Bush v. Kerry

Readers are sounding off via email on the subject of America’s next president. I started this discussion with my July 12th article, Interrupting Bush and then continued it with a July 17th article, More On Interrupting Bush. Since those two articles, I’ve received so much email on both sides that I’ve decided to reprint comments over time.  The first comments follow an excerpt from Al Gore’s speech at the Democratic Convention.

I’m guessing that we’re heading for another close election. I hope the counting is accurate this time.

Al Gore, former Vice President:

Of course, no challenge is more critical than the situation we confront in Iraq. Regardless of your opinion at the beginning of this war, isn’t it now obvious that the way the war has been managed by the Administration has gotten us into very serious trouble? Wouldn’t we be better off with a new President who hasn’t burned his bridges to our allies, and who could rebuild respect for America in the world? Isn’t cooperation with other nations crucial to solving our dilemma in Iraq? Isn’t it also critical to defeating the terrorists?

We have to be crystal clear about the threat we face from terrorism. It is deadly. It is real. It is imminent. But in order to protect our people, shouldn’t we focus on the real source of this threat: the group that attacked us and is trying to attack us again-al Qaida, headed by Osama Bin Laden?

Wouldn’t we be safer with a President who didn’t insist on confusing al Qaida with Iraq? Doesn’t that divert too much of our attention away from the principal danger?

[To see the rest of Mr. Gore’s speech, click here.]

Candy Faricielli:

I think voting for Kerry is irresponsible and a reprehensible decision. Whether you like everything he did or not, President Bush has moral values and core decency. Kerry and Edwards do not! If they think that Whoopi Goldberg’s shameful display represents their core constituency, why aren’t the people who would vote for Kerry ashamed of that? And if they are NOT, woe to the people who let those votes decide who will lead for the next four years. There simply is no excuse for voting for the Kerry-Edwards team.

Lara Cone:

I think Kerry, although a bit morose, is a fine human being. Intelligent, experienced, a decorated veteran on par with the finest this country has to offer. I haven’t kept up with the criticisms being leveled against him, nor do I care too much to see what possible flaws the republican machine will come up with. I realize that Bush is not necessarily a villain any more then Kerry is our savior. Yet, something is desperately wrong with the America that I see today. And in my estimation, the Bush administration had caused great harm to many and he will continue to grasp at his privileged power at the cost of everything that this country holds dear. 


Michael Reddell:

I really like Kerry’s military credentials.  Don’t send me off to read some web site featuring Viet Nam Vets who hate Kerry.  That only speaks to the politics of the web site rather than the military record of Kerry.  He was undoubtedly a strong military leader as his record indicates.   I also like his post-military opposition to the Viet Nam war.  He was pretty gutsy to stand before Congress and speak out as he did.  The ultra-right wingers who criticize him for that are clueless about what the Viet Nam protest was all about.  Most of my generation and much of my parents’ generation eventually came around to agree with the position that Kerry took at that time.  The ones who didn’t are still fired up about what a good idea Iraq war #2 was.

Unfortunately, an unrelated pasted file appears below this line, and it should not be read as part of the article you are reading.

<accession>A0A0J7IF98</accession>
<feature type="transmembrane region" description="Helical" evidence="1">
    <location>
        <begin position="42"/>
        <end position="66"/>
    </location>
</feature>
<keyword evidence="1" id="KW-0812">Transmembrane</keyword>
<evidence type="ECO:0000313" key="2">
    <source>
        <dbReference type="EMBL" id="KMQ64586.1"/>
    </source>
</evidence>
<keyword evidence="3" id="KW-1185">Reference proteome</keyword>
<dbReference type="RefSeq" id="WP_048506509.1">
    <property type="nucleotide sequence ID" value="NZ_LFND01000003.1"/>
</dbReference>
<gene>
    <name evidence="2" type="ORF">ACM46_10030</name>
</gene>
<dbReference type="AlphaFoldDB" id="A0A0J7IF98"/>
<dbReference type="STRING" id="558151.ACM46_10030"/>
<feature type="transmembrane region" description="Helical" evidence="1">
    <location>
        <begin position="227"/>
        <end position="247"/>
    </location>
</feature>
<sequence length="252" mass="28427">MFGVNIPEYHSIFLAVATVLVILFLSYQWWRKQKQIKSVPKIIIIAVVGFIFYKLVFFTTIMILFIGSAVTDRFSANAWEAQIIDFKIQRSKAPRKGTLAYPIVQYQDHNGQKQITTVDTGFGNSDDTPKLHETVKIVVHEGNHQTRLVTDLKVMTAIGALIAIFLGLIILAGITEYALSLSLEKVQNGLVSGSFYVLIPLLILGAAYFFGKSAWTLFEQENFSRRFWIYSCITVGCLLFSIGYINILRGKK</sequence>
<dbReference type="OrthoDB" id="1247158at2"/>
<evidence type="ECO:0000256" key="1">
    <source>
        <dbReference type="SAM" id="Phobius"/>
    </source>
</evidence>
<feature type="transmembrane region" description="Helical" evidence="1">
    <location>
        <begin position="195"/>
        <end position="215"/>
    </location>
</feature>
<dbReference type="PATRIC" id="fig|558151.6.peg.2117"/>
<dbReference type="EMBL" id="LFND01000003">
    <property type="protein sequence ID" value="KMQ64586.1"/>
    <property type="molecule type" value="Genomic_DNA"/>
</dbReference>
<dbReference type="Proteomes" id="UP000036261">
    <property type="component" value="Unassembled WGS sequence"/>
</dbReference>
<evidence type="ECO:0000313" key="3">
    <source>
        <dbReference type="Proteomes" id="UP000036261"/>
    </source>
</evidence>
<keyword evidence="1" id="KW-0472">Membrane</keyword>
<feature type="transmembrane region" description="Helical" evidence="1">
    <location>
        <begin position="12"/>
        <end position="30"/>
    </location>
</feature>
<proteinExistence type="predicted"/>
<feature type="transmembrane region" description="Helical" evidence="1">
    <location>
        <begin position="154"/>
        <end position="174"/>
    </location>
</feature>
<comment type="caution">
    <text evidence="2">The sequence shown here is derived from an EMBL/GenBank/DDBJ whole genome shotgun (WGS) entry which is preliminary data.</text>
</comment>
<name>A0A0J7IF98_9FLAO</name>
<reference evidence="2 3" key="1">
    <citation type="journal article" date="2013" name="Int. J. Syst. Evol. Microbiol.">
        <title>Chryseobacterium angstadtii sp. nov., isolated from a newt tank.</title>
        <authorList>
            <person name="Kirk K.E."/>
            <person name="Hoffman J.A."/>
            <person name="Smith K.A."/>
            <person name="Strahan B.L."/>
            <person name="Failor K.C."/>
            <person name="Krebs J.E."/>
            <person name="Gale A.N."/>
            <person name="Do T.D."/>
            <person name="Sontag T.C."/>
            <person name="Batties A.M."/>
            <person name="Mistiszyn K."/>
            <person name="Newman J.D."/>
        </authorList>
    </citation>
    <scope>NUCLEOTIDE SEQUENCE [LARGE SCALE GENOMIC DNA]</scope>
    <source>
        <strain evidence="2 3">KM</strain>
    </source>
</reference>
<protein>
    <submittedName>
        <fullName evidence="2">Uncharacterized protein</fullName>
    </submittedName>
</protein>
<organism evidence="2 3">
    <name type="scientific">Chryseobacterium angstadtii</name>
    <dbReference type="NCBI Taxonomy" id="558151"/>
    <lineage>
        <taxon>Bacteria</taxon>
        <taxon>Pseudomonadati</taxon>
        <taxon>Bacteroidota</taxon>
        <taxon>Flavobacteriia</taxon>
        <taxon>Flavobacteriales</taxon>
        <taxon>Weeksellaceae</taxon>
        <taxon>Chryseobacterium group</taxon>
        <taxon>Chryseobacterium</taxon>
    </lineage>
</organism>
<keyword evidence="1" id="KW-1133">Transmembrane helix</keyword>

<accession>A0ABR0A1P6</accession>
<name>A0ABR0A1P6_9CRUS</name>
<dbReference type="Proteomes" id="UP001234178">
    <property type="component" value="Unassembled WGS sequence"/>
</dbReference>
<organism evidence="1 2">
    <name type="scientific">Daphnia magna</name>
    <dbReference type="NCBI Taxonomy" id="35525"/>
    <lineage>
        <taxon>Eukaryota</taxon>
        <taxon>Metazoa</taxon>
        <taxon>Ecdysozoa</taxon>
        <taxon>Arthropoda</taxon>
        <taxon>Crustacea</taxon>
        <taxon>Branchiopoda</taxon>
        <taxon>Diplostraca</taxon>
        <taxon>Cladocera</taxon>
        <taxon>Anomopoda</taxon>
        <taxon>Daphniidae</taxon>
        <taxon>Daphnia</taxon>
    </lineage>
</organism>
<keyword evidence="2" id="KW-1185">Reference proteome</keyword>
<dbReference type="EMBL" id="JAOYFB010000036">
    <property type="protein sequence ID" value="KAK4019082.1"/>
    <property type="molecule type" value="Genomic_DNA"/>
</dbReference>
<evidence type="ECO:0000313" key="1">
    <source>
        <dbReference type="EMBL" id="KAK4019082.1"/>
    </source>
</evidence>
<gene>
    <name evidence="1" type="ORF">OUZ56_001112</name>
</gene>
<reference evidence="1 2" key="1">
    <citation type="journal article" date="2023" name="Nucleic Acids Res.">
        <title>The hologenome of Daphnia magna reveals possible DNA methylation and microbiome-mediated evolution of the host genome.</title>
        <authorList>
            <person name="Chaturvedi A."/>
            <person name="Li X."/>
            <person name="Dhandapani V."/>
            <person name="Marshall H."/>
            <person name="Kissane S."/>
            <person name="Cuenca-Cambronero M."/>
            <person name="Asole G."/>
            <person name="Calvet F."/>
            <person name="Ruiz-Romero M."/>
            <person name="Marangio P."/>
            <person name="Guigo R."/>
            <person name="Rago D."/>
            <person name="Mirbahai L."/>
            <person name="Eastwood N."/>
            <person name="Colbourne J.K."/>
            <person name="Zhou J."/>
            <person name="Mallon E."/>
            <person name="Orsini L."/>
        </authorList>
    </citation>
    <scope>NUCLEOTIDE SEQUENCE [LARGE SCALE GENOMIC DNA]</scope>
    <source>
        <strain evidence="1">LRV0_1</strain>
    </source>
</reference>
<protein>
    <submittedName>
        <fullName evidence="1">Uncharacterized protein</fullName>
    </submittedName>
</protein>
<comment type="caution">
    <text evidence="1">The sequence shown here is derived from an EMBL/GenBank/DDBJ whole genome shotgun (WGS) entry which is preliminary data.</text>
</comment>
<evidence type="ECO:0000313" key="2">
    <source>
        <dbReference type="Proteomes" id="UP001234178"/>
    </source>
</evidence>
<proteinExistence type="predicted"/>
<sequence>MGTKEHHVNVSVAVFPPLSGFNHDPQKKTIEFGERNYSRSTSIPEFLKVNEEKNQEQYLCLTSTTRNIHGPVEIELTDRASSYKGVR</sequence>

I also like Kerry on embryonic stem cell research.  The Christian Coalition is wrong on this one regardless of your position on abortion.   I know this is controversial in some circles, but we really do need this, and it is not killing babies by any stretch of the imagination.  It is significantly less ethically questionable than the in-vitro fertilization process that is well established and not opposed by most Christians, some of whom have undoubtedly had children using these procedures, which involve destroying hundreds of viable embryos for each baby that is born.  There are numerous lines of research for which this research is extremely promising.  One that is particularly close to my heart is Alzheimer research, and unfortunately, ESCR is probably not all that promising for this particular line of research.  Critics of ESCR point to Alzheimer as evidence that it is not worth pursuing.  They conveniently do not mention all the other illnesses that it shows bright promise for.  Ask Nancy Reagan about this one.

The United States is the ONLY major industrialized nation that does not ensure health care for all its citizens.   I do not understand why conservatives are so vehemently opposed to this.   I think it is one of Kerry/Edwards strong points.  Perhaps as our health care benefits continue to erode, people will eventually see the light.  I know that my benefits have steadily declined every year since the beginning of the Reagan administration.  The Clintons were squashed on this when they tried to address it.   Their plan might have been too aggressive for the political climate in which they introduced it, but the basic premise of health care for all is ethically right.

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